Writers always write from a particular position. Discussion concerning “Utopia Achieved” often revolved around the author’s position as chronicler of a culture of which he is not a member. We have referred to this as writing from the position of the Outsider. Think back to student comments which involved a certain willingness to question the author’s motives, despite his seemingly authoritative tone and extensive research, because “he just doesn’t get it since he isn’t one of us.” We seemed, as a discourse community, divided as to whether Beaudrillard sees us more or less clearly than we see ourselves from his position apart from American culture.
While this may have appeared confusing at first, the concept of writing as Outsider is not at all uncommon in modern educational institutions. Think back to your reports for history class throughout school. When you were asked to report on life in colonial America or to present a pageant of the first Thanksgiving, these were examples of you chronicling your understanding from outside the culture being examined. It is impossible for us to chronicle distant American history from an inside perspective, as we are required to rely on historical documents and other chroniclers’ interpretations. From this terminology, we spend most of our life as outsiders, sometimes seeing things more clearly from the distance and sometimes missing vital pieces of information.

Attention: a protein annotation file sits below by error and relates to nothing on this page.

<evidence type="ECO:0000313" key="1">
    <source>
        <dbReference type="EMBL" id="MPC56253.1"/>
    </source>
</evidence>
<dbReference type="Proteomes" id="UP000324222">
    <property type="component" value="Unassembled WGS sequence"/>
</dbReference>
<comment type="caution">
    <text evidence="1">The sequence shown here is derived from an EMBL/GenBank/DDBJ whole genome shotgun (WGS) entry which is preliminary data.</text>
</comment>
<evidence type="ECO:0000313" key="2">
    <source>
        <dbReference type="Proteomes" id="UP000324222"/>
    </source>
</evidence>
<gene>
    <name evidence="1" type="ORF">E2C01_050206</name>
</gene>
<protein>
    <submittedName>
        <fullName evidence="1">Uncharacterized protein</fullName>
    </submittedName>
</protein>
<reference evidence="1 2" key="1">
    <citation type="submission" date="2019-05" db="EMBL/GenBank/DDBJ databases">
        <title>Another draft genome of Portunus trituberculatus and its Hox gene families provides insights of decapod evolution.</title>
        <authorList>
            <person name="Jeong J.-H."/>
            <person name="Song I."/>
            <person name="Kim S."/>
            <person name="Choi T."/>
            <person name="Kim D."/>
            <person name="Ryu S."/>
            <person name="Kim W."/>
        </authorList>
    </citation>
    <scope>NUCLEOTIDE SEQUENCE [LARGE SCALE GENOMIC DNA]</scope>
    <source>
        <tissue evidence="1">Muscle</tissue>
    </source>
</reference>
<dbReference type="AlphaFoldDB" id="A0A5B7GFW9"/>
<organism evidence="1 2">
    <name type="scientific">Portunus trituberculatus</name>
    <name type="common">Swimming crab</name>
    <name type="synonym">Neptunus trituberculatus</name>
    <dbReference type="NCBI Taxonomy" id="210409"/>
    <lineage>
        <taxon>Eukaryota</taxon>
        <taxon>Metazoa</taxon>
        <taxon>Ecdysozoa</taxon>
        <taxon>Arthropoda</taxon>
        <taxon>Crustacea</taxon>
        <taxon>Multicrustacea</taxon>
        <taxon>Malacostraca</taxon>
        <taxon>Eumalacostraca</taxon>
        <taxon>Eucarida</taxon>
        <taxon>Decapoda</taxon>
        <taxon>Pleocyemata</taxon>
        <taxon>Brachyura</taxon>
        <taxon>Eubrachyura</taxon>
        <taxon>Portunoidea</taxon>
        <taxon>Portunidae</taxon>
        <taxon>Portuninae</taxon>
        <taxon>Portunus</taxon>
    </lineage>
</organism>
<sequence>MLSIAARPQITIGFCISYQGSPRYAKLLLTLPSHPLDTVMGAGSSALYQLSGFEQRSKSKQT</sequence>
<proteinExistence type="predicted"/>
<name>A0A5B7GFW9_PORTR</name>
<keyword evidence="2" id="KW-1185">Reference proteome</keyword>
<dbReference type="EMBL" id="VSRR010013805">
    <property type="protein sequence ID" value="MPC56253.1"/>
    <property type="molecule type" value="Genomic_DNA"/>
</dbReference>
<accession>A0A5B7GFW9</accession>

As we scroll through data to construct our best guess of the past in historical study, we also prepare for the future through informed speculation using the data we have on hand concerning our current culture (where you are the insider). This is expressed in film, on television, and in the written word.
I have presented you with two examples of an insider’s view of America. In this paper, you will take one (or both, if it works) of those companion examples and compare it to the ideas presented in “Utopia Achieved.” You may choose any entry point into the article that you feel comfortable; however, you must confine your paper to Beaudrillard’s observations and assessments of American society, now and in the future. The best papers will use his terminology to show the writer’s understanding of Beaudrillard and will refrain from telling the reader why he is right or wrong in their own minds.